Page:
Education is a big part of those conservation efforts and is at the heart of the Lindblad-National Geographic experience. Each day we’re briefed on where the ship will sail, what we might see and how to best prepare for it. At some islands, like seahorse-shaped Isabela, formed by the merger of no less than six shield volcanos, we ride the ship’s military-grade zodiacs in for a wet landing, stepping into the shallows on a deserted beachhead. On others, like North Seymore, home to the world’s largest populations of frigates and blue-footed boobies, we enjoy a dry landing but usually finish off our explorations with a welcomed dip in the warm equatorial waters.

Land iguana

There is always something new to discover and thanks to our guides, plenty to learn. On North Seymore Island we trace the rugged coastline in search of male frigates puffing out their red gular pouches and stretching out their ink-black wings in elaborate mating rituals. Further inland we discover vibrantly-hued land iguanas in every shade of yellow, orange and red imaginable, and watch blue-footed boobies, fresh from deep-sea fishing, feeding new hatchlings.

Snorkelling near Isabela Island with naturalist native Paul Vergara, we’re joined by an inquisitive sea lion, his eyes rarely leaving us as he dives, swoops and tumbles through the depths, a silver string of bubbles trailing towards the surface. He is quickly dubbed the ‘little showoff’ although he’s bigger than most guests. Beyond, solitary white-tipped sharks and a pair of spotted eagle rays glide by unhindered by our clumsy splashing above.

Sea lion

During regular photographic expeditions with National Geographic-certified photographer Christian Saa, we brush up on our use of light and ISO to get the perfect picture of vibrant pink flamingos, flightless cormorants, proud Galapagos hawks and even the islands’ own tiny penguin species.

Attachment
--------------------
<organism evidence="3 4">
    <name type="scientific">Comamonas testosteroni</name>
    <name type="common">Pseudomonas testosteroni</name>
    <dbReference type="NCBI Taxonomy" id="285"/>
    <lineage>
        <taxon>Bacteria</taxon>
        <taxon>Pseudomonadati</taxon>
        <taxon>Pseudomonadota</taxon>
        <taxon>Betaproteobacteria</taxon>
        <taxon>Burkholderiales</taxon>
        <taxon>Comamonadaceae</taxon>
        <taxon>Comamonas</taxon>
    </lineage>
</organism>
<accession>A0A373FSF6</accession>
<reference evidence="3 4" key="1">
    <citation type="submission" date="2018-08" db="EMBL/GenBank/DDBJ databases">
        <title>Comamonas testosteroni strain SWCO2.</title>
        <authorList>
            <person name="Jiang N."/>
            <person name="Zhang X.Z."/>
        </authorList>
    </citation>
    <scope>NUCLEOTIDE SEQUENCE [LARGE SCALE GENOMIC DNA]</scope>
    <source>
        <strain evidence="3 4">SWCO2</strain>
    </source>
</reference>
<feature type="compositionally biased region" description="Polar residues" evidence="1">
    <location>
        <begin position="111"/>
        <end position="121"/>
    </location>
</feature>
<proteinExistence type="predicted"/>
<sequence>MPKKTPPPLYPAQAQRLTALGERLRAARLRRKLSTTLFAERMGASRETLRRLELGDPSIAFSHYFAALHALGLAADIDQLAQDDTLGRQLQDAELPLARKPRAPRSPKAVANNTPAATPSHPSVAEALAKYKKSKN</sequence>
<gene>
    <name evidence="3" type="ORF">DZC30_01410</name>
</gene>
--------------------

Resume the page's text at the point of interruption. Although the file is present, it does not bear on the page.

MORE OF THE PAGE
There’s also plenty on offer aboard the ship. One afternoon, as the National Geographic Endeavour steams south, Galapagos’ first Fulbright scholar Jonathan Aguas leads us through the history of his island home, from the arrival of the first explorers and the observations of Darwin, through to the land scuffles between eccentric German utopianists and a larger-than-life Baroness and her two flunkies. As we cross the equator for the 6th time, guests gather on the bow for a cheese and wine-laced sunset soiree.  

Male frigate

We finish our exploration of Galapagos in the lush highlands of Santa Cruz, one of the few inhabited islands in the chain. There’s time to visit a primary school that Lindblad-National Geographic supports, its classrooms wreathed by brightly-coloured hand-painted giant tortoises before we climb the island’s peaks in search of the real thing. We come across these huge, ancient animals in a swampy paddock, one of their favourite spots during their seasonal migration.

The iconic giant tortoises, certainly one of the Galapagos’ biggest drawcards, have a lot in common with their remote island home. On the outside, they seem hardy and built to last forever, but the reality is that, like the vibrant ecosystems we’ve explored over the week, they’re surprisingly fragile and will only survive our ever-changing world with a sustainable balance of awareness and conservation.

Blue-footed boobie

Fortunately, companies like Lindblad-National Geographic are paving the way for responsible tourism that will ensure these remarkable islands and their other-worldly inhabitants, will be safeguarded for generations to enjoy.

Need to Know

Getting There: Fly Cathay Pacific (www.cathaypacific) to Los Angeles and on to Guayaquil with oneworld partner American Airlines.

Getting Around: Lindblad Expeditions-National Geographic operates week-long expeditions aboard National Geographic Endeavour and National Geographic Islander year-round. From US$6,590 per person, twin share.

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About Author

Nick Walton is a Hong Kong-based photojournalist and Group Managing Editor for Artemis Communications, producers of Alpha Men Asia, JETSETTER Magazine, Explorer Magazine, The Art of Business Travel, Mirandus, IKHLAS, The Journal and The Edition.